In type III systems, spacers complementary to RNA transcribed from MGEs are required for immunity (Fig. 1) (87, 88). Some bacterial type III systems contain fusions of Cas1 with reverse transcriptase domains (RTs) that provide a mechanism to integrate spacers from RNA substrates (89). The RT-Cas1 fusion from M. mediterranea can integrate RNA precursors into an array, which are subsequently reverse-transcribed to generate DNA spacers (89). However, integration of DNA-derived spacers also occurs, indicating that the RNA derived–spacer route is not exclusive (89). Hence, the combined integrase and reverse transcriptase activity of RT-Cas1–Cas2 enhances CRISPR adaptation against highly transcribed DNA MGEs and potentially against RNA-based invaders.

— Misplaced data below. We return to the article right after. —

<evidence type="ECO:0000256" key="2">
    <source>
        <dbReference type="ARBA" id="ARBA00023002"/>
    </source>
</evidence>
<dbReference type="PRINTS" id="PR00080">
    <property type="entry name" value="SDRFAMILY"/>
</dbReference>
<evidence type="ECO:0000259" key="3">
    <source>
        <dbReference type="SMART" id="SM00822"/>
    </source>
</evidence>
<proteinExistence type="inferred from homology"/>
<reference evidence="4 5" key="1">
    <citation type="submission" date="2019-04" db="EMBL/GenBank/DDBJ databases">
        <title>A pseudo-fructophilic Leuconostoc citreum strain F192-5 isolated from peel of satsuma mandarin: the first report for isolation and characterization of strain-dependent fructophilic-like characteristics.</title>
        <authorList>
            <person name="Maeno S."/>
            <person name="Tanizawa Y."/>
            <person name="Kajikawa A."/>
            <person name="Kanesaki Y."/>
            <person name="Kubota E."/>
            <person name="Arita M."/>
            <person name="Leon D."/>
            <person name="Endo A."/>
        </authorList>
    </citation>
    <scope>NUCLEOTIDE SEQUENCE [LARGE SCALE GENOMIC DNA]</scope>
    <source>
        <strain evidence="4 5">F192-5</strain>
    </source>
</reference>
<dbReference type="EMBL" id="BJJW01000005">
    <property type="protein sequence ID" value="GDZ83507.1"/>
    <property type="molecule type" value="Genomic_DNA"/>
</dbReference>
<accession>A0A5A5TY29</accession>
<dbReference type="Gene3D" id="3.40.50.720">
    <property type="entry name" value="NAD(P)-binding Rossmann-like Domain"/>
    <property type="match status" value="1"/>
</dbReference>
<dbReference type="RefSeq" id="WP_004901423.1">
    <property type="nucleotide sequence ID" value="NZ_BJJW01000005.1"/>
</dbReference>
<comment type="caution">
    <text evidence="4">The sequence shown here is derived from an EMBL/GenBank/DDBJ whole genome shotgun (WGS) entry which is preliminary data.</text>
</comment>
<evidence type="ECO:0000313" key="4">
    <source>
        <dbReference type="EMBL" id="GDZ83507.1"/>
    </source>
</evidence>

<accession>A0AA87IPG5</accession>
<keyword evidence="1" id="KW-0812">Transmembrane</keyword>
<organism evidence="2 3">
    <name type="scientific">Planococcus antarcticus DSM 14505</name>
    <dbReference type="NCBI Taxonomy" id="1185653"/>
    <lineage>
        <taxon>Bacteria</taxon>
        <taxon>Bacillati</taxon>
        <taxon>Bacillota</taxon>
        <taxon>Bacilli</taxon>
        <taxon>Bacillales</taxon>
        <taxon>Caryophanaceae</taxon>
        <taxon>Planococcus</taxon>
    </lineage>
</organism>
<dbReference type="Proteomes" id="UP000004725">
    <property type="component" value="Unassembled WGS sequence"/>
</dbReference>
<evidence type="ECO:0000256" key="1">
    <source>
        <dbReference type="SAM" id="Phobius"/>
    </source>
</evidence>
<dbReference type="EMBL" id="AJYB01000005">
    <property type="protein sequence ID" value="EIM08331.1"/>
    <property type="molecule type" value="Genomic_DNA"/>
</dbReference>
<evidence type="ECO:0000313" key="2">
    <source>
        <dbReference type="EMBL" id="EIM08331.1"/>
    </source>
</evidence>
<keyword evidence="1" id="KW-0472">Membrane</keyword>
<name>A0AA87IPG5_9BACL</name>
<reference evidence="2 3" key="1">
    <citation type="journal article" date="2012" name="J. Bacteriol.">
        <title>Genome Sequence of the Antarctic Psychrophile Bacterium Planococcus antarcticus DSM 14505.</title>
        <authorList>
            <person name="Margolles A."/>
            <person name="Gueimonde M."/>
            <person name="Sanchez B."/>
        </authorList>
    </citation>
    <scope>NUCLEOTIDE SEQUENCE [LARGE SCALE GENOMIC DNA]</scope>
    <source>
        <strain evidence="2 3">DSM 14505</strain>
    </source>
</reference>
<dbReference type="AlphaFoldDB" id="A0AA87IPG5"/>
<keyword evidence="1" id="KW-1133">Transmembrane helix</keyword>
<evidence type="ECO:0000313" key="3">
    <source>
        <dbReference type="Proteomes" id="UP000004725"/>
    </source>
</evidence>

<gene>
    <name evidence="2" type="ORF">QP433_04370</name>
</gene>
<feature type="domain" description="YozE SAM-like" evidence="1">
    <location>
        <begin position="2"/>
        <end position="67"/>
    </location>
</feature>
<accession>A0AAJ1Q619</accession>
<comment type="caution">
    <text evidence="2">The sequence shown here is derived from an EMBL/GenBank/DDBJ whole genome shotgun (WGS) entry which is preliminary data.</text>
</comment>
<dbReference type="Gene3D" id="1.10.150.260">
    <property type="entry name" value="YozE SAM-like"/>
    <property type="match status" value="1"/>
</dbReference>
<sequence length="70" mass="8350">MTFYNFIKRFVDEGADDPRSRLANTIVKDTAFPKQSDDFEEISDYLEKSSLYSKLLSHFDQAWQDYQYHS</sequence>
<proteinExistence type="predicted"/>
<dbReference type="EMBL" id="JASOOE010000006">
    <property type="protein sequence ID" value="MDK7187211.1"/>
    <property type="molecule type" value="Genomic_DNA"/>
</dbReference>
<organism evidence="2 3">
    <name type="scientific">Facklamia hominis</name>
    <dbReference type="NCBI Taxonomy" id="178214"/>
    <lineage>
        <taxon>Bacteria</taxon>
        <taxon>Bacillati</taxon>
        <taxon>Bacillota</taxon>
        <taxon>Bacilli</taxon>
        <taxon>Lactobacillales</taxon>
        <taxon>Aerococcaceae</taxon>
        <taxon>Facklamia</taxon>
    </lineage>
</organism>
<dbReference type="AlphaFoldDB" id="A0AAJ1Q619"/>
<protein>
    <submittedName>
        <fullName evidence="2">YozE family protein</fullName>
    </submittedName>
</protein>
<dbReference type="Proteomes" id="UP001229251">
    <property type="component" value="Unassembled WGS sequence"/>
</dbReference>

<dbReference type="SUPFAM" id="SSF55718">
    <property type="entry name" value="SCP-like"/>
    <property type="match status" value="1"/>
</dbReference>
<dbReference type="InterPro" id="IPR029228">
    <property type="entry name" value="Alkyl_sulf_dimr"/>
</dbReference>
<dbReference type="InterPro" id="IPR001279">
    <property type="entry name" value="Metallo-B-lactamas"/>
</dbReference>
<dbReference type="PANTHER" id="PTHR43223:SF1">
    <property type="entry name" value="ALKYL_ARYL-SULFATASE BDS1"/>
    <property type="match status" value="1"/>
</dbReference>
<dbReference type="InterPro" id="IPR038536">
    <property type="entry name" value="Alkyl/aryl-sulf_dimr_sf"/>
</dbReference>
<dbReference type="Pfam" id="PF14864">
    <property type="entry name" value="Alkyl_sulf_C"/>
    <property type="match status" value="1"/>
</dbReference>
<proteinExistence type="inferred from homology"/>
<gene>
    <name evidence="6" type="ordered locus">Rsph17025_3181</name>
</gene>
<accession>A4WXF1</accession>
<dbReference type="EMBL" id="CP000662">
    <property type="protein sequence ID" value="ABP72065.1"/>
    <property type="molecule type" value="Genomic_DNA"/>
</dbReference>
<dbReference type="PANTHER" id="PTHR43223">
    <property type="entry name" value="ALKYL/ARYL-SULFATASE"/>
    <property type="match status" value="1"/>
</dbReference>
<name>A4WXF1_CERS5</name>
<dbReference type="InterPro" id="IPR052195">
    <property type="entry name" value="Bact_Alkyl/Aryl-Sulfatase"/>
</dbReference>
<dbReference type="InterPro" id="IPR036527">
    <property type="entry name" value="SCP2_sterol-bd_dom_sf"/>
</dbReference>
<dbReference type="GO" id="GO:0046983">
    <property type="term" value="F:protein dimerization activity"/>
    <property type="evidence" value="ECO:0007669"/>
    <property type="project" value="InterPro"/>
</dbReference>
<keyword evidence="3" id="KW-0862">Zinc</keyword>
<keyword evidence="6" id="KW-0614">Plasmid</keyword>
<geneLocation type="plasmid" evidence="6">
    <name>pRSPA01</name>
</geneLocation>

Other host proteins may also be necessary for prespacer substrate production. For example, RecG is required for efficient primed CRISPR adaptation in type I-E and I-F systems, but its precise role remains speculative (38, 90). Additionally, it is still enigmatic why some CRISPR-Cas systems require accessory proteins, whereas closely related types do not. For example, type II-C systems lack cas4 and csn2, which assist CRISPR adaptation in type II-A and II-B systems, respectively. These type-specific differences exemplify the diversity that has arisen during the evolution of CRISPR-Cas systems.

The genesis of adaptive immunity in prokaryotes